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What You Ask

In my position here at the Tax Foundation, I get to meet and speak with quite a few tax professionals.  Like you and me, they’re human, they don’t know everything, and part of their job is finding out answers that they don’t know off the top of their heads.

When they have state tax questions, for example, it’s natural for them to call the Department of Taxation to see if somebody will answer those questions.  The Department is a source of information, the information is right most of the time (sometimes through no fault of the Department, as explained below), and it’s free all the time.

I’ve seen a number of the questions asked, because sometimes the professionals will write them down in an email and send them in.  And, in my experience, sometimes they fall into a trap.  Here are some of the traps I’ve seen.

The question isn’t specific enough.  If they asked the Department whether the sale of drugs is exempt from General Excise Tax, for example, their answer probably would be “no.”  Most common drugs are not exempt.  But if they’re prescription drugs sold to patients using them, an exemption does apply.

Many questions mix up the tax with a retailer’s charge to recoup the tax.  “Why do I have to pay 4.712% tax if the tax law only allows for 4.5%?” you might ask.  This is because the retailer has to pay the tax, not the customer, and if the retailer passes the tax on to the customer (most do) then the retailer has more income.  A retailer charging a customer 4.5% tax on a $100 invoice for a total of $104.50, for example, will find that the tax due is 4.5% of the $104.50 that the customer paid, not only on the $100. The 4.712% rate corrects for this quirk.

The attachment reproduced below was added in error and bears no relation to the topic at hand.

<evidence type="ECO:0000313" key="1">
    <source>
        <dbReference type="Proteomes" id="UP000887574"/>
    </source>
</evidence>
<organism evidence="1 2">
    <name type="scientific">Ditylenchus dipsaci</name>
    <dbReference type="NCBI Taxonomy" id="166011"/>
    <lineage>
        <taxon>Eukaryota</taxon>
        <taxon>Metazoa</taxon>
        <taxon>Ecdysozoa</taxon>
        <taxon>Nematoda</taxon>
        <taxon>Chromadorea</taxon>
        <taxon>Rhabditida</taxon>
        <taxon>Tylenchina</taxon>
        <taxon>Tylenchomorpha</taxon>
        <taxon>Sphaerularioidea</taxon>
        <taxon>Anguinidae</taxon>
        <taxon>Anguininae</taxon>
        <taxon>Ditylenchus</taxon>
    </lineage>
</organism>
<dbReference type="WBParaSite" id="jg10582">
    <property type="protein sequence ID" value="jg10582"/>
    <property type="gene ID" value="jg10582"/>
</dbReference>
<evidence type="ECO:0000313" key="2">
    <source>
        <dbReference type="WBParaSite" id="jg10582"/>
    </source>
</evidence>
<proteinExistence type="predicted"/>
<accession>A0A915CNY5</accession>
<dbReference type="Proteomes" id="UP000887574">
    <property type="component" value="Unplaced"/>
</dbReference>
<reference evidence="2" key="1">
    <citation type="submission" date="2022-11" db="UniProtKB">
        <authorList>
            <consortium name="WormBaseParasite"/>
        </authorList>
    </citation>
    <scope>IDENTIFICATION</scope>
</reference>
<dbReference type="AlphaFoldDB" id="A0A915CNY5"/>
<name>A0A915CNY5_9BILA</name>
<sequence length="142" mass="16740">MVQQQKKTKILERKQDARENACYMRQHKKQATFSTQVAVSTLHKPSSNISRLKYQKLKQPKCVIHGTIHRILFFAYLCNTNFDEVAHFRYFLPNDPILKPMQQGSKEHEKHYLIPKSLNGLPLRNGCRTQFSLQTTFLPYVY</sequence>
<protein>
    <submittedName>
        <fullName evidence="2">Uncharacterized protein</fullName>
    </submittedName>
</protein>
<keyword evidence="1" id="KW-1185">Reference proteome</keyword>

The question suggests the answer the professional is worried about.  This tempts the responder to follow it (it’s the answer most favorable to the responder’s employer, after all).  For example, questions were sent in about the recently enacted passthrough entity credit, which allows a partnership or multi-member LLC, for example, to pay tax that otherwise would be paid directly by the owners.  This is to avoid limitations on deducting the taxes on the owners’ federal returns.  One questioner came to the Department asking whether the tax deduction would be limited anyway on the owner’s return because the partnership was an investment of the owner instead of a business where the owner put in substantial labor.  The Department’s agent was apparently convinced by the “worst possible outcome” in the question and decided to run with that, agreeing that the deduction would be limited.  Instead, the answer probably is that the partnership paid the tax, so it took the deduction; the owner will then pay tax on the net amount of income reported by the partnership, and the owner doesn’t need to worry about the deduction on the individual return.

The moral of the story is that when you go to ask the government agency a question, whether you are a tax practitioner or just an interested person, you really should do your homework previously, so you have a good idea of what the relevant facts are and what the answer should be.  Of course, it’s quite possible that you will miss something and that the answer will be different.  That person on the other end of the line deals with tax law every day and has probably responded to similar questions in the past.  But you will have a much smaller chance of getting the wrong answer because you didn’t ask the right question.

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